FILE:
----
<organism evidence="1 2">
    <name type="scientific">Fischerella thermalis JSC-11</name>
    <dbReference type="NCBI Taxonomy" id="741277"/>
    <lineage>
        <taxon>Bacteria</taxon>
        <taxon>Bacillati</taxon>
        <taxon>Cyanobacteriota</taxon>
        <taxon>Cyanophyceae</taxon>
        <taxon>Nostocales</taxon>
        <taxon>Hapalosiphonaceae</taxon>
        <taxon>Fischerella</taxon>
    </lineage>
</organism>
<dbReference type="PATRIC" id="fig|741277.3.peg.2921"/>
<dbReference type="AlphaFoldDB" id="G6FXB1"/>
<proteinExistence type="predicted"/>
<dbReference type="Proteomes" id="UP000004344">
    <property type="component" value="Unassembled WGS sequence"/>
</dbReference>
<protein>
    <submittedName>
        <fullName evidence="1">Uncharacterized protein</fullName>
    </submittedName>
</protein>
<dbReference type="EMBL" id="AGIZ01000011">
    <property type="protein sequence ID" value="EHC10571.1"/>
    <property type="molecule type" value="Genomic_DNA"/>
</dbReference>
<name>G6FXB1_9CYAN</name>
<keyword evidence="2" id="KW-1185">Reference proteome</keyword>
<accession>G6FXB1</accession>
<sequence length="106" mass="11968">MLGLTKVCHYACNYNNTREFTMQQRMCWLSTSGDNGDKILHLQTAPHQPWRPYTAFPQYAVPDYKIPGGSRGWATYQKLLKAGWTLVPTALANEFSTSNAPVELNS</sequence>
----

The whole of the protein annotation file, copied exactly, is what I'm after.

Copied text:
<organism evidence="1 2">
    <name type="scientific">Fischerella thermalis JSC-11</name>
    <dbReference type="NCBI Taxonomy" id="741277"/>
    <lineage>
        <taxon>Bacteria</taxon>
        <taxon>Bacillati</taxon>
        <taxon>Cyanobacteriota</taxon>
        <taxon>Cyanophyceae</taxon>
        <taxon>Nostocales</taxon>
        <taxon>Hapalosiphonaceae</taxon>
        <taxon>Fischerella</taxon>
    </lineage>
</organism>
<dbReference type="PATRIC" id="fig|741277.3.peg.2921"/>
<dbReference type="AlphaFoldDB" id="G6FXB1"/>
<proteinExistence type="predicted"/>
<dbReference type="Proteomes" id="UP000004344">
    <property type="component" value="Unassembled WGS sequence"/>
</dbReference>
<protein>
    <submittedName>
        <fullName evidence="1">Uncharacterized protein</fullName>
    </submittedName>
</protein>
<dbReference type="EMBL" id="AGIZ01000011">
    <property type="protein sequence ID" value="EHC10571.1"/>
    <property type="molecule type" value="Genomic_DNA"/>
</dbReference>
<name>G6FXB1_9CYAN</name>
<keyword evidence="2" id="KW-1185">Reference proteome</keyword>
<accession>G6FXB1</accession>
<sequence length="106" mass="11968">MLGLTKVCHYACNYNNTREFTMQQRMCWLSTSGDNGDKILHLQTAPHQPWRPYTAFPQYAVPDYKIPGGSRGWATYQKLLKAGWTLVPTALANEFSTSNAPVELNS</sequence>